Movie Review: World War Z
I loved Max Brooks‘ book World War Z and to see that on the big screen would have been the start of zombie movies for adults, as it’s a book that breaks the mold and has the genre “growing up” from it’s generally non-respected roots. That book and this movie have little in common other than a name. That’s the first thing about this summer’s Brad Pitt attempt at a blockbuster, going in thinking you’re about to see an adaptation of the book is a mistake.
World War Z isn’t bad at all. I expected a disaster and it’s far from that. But, just because it’s not bad, doesn’t make it good. The movie was just so-so for me. There’s some good stuff here and great action sequences, but a sequence or two doesn’t make a movie. The movie itself is an amalgamation, a Frankenstein of a movie.
The movie has a habit of borrowing from numerous movies that have come before. This is noticeable from the beginning when during the credits the music playing evokes The Exorcist and it goes on from there. Take 28 Days Later mix it with Contagion, add in a little of I Am Legend and then take the title from a popular book and you get this movie.
And that’s part of what frustrates me about the movie. It would be one thing if it changed the book improving on it, but it doesn’t. Instead it generally chucks it’s source material, picking from the movies listed. A scene in a building evokes 28 Days Later. Scenes with people debating the cause is Contagion and the general plot and ending are I Am Legend (which itself made changes from the original material and not for the better.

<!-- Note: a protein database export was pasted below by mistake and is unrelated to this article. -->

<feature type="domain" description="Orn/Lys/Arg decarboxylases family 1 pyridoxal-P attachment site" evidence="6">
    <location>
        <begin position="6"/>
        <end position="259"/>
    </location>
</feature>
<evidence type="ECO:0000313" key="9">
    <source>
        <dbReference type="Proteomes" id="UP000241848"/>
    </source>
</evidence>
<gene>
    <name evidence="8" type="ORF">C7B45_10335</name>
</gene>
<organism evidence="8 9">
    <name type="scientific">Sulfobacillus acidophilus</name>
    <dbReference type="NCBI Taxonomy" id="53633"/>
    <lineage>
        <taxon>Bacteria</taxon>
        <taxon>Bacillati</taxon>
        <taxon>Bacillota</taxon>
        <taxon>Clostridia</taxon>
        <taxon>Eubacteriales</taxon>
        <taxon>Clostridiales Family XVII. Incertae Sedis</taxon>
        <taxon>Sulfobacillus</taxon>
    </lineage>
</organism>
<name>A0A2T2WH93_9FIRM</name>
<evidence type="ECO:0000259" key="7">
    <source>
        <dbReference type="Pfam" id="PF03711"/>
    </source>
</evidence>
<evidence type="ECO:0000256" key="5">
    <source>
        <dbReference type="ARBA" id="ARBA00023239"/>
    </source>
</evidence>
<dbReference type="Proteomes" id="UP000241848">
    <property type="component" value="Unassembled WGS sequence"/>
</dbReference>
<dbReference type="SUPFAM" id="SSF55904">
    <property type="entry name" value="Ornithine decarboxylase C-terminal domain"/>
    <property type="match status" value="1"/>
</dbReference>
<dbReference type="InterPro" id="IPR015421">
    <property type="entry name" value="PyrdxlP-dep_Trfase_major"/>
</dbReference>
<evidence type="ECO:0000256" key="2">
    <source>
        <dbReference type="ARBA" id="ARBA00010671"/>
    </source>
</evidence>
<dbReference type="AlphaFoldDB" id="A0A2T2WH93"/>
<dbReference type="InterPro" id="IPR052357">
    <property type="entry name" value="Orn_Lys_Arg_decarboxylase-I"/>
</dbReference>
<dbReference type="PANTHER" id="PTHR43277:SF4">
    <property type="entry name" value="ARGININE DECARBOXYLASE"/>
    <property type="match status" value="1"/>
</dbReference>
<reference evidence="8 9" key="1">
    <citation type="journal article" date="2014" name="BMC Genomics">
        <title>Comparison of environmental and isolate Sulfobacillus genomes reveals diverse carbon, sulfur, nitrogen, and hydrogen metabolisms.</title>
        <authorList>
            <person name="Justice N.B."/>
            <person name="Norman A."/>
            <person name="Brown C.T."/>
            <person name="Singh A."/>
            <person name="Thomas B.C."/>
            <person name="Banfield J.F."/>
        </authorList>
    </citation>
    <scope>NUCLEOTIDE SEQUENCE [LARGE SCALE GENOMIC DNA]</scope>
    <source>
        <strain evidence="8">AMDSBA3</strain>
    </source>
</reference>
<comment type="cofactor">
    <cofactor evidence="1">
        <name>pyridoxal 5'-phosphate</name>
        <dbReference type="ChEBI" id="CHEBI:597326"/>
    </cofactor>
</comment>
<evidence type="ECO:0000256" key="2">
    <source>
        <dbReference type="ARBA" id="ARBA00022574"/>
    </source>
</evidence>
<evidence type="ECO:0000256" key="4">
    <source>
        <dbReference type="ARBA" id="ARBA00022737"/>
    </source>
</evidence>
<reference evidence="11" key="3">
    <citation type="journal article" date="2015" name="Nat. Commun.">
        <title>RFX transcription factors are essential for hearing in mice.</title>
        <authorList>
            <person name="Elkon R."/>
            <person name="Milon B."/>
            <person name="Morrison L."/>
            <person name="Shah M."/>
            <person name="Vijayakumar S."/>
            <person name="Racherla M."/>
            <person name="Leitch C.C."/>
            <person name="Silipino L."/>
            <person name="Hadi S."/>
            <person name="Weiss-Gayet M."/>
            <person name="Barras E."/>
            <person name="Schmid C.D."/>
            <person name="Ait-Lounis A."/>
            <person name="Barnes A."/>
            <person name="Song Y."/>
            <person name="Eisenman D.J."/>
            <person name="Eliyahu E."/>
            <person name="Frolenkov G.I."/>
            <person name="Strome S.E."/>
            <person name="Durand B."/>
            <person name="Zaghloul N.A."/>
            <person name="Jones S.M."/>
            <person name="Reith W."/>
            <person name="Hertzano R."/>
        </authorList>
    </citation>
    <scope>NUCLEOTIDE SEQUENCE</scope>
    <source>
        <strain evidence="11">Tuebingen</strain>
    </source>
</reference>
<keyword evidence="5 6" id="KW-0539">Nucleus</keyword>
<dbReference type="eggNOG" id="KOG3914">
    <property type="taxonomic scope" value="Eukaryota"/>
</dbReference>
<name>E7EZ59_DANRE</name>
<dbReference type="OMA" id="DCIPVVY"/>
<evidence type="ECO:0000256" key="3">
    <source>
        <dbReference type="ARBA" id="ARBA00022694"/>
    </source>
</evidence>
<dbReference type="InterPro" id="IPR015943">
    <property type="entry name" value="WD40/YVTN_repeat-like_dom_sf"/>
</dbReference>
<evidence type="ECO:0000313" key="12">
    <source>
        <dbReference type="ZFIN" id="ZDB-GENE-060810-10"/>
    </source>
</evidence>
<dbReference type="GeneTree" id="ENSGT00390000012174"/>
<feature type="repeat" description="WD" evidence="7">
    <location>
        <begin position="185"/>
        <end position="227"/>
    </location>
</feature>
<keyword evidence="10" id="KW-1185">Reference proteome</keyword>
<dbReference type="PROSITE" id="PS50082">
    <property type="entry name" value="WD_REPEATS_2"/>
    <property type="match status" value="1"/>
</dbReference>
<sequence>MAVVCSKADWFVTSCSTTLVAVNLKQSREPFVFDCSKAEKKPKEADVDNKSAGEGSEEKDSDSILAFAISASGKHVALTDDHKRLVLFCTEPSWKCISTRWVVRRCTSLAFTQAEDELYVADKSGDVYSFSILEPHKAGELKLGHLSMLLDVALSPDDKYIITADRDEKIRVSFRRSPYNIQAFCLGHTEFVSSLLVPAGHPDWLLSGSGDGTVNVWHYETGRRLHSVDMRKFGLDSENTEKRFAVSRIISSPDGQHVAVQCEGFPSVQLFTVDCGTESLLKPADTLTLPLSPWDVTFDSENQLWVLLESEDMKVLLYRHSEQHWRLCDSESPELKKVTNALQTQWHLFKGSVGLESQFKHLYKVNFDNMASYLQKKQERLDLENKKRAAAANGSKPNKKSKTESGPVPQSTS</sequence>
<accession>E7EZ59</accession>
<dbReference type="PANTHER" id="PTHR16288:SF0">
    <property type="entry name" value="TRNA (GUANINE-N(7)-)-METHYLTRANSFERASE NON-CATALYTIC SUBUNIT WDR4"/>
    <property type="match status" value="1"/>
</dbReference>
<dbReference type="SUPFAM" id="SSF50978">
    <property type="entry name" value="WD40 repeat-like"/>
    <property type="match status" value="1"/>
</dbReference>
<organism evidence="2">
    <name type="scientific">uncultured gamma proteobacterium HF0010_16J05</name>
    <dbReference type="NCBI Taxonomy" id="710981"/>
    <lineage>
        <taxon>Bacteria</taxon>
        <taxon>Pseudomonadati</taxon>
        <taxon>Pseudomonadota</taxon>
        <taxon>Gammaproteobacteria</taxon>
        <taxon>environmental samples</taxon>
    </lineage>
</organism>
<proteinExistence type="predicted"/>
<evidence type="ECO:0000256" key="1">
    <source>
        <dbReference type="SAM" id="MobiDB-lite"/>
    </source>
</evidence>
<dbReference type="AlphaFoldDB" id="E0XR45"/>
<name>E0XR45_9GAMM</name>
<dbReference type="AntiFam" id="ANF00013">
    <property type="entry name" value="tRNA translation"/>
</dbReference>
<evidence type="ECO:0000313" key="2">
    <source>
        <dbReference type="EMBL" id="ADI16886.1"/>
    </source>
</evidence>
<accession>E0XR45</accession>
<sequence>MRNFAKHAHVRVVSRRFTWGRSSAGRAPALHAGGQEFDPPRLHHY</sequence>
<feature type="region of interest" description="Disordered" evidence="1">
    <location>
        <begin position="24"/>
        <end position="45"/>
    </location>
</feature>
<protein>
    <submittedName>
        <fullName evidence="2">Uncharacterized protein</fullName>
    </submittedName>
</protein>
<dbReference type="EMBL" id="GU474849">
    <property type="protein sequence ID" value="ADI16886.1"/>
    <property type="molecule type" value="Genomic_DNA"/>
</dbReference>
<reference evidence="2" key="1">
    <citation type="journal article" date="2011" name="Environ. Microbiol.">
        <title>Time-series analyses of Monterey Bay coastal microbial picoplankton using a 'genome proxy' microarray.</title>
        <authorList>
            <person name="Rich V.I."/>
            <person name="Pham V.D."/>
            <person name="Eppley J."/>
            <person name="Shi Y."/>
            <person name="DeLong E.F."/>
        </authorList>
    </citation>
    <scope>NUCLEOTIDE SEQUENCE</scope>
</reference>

Then there’s the idea of a “white guy” saving the world. Brooks’ book was international in scope showing heroes from across the world. Here, the main characters, other than one UN official, are all white. The movie white washes the source material in a horrible way. For a star with a global scope in doing good, it seems to have not played a part when it comes to casting.
There is a way to save this movie in the long run and the answer is sequels. By making this movie one story in the bigger picture, it comes closer to Brooks’ original book and by tying in the movies slightly even more so. We’ll see how far the movie gets past its opening weekend. As a summer movie it’s ok, but with so many other and better choices out there, this wouldn’t be close to a must see movie of the summer.
Direction: 7 Acting: 6 Plot: 5 Overall: 6.5